Islam may be truly ranked among missionary religions. Muhammad for thirteen years of his life was a preacher only, borrowing the missionary idea from Buddhism and Christianity. But it must be pointed out that the term ‘missionary’ cannot be restricted merely to the peaceful methods of conversion which are characteristic of the creeds of Buddha and of Christ, and which are now universally adopted by their followers. Muhammad, had not the patience to trust to Islam’s slow efficacy, but with an ardour more than Jewish, he threw the sword into the scale. The progress of Islam was due to the joint agencies of force and persuasion; but the employment of force has historically been the distinctive feature of Islam as a missionary religion.
Islam claims a political as well as a spiritual supremacy and the most flourishing periods for Islam have been at the times of its political ascendancy. The whole idea that one day India and China will be fully gathered into the Muslim fold, rests on reasoning more ingenious than solid. In West Africa there may be more of an attraction to Islam. Christianity requires a change of heart, a conviction of sin, and a perception of mysterious doctrines. Islam requires little except circumcision and six words by way of creed. Slavery and concubinage can thrive in the presence of Islam but there are so many barriers in the way of Christianity.
Within 500 years of Christ’s death Christianity had become paramount in the largest potion of the old world. It showed itself adaptable to the Oriental and the European, it had taken a strong hold in North Africa and Egypt, and was on equal terms with Buddhism in Central Asia, (Turkestan) and had planted itself firmly in the ancient Empires of India and China. Even Arabia, in which the national life was so strong, that its independence had never been entirely surrendered even to Rome, was showing signs of being Christianised. Najran was almost wholly Christian, and more than one tribe of Arabs had adopted the faith of Christ. It only needed that Arabia should come under the political influence of some Christian power, for Christianity to become the pervading religion. And this seemed on the eve of actual accomplishment. For the kingdom of Abyssinia, whose influence, had for a long time been strong in Arabia, made, in the latter half of the sixth century, a determined effort to enforce its claims to sovereignty over the unconquered Arabs.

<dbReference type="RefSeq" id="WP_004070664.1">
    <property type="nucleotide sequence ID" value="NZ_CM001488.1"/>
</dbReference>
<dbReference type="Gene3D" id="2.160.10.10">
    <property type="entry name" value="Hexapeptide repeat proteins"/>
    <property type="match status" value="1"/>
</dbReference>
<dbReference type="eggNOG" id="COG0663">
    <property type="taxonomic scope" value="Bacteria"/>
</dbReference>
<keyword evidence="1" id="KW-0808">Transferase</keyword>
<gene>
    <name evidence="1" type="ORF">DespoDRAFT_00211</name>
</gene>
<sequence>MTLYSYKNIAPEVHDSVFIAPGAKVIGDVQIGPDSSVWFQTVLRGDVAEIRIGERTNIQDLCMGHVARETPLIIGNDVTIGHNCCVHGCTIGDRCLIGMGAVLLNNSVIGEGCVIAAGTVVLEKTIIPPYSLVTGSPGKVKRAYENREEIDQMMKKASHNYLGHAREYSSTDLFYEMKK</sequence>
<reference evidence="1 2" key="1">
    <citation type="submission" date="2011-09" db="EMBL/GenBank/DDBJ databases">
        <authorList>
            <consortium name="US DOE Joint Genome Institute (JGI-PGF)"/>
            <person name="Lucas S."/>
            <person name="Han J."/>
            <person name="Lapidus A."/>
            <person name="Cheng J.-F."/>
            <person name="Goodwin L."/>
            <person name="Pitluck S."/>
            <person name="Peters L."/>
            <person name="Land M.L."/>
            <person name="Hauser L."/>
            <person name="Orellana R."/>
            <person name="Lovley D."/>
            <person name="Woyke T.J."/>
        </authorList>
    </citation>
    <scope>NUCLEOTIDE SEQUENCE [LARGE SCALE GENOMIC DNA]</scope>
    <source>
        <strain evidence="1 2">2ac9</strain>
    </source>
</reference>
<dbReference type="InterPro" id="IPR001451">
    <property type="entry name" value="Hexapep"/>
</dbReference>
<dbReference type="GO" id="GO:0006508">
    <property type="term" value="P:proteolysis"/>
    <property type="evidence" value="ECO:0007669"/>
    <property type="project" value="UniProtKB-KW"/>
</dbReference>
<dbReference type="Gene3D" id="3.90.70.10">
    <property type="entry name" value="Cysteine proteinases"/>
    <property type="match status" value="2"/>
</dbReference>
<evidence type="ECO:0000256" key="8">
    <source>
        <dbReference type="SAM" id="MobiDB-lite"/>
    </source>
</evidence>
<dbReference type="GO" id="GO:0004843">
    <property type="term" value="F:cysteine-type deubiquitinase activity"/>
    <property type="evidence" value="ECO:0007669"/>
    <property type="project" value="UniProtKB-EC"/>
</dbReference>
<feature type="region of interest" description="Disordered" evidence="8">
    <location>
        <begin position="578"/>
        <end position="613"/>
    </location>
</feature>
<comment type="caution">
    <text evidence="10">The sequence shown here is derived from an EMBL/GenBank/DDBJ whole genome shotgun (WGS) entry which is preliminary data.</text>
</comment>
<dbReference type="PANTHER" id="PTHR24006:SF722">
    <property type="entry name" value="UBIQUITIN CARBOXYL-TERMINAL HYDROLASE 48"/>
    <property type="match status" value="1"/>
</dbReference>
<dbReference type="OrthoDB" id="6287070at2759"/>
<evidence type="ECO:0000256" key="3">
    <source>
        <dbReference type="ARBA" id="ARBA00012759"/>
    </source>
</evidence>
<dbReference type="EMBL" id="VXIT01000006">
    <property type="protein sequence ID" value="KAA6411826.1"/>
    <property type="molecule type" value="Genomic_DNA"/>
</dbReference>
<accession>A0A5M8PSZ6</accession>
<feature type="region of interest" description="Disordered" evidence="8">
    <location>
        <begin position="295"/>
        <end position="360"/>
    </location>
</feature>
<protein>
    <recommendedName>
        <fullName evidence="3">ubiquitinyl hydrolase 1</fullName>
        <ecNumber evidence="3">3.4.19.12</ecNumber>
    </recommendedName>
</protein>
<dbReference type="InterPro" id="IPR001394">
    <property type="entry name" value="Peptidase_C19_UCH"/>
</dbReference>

It’s failure occurred at the time of the birth of Muhammad who was from the noble family of Hashemites, of the clan of the Qurraish. In a few short years Christianity was driven out of its ancient seats in Asia and Africa and had to contend for the possession of Europe. It was in Europe, when Abdul Majid (1823-1861) was Sultan of Turkey, that he was taken to see the fresco of our Saviour, then recently uncovered on the eastern wall of St. Sophia. He gazed at it for a few moments, and then solemnly said: ’Cover it up; His time has not yet come.’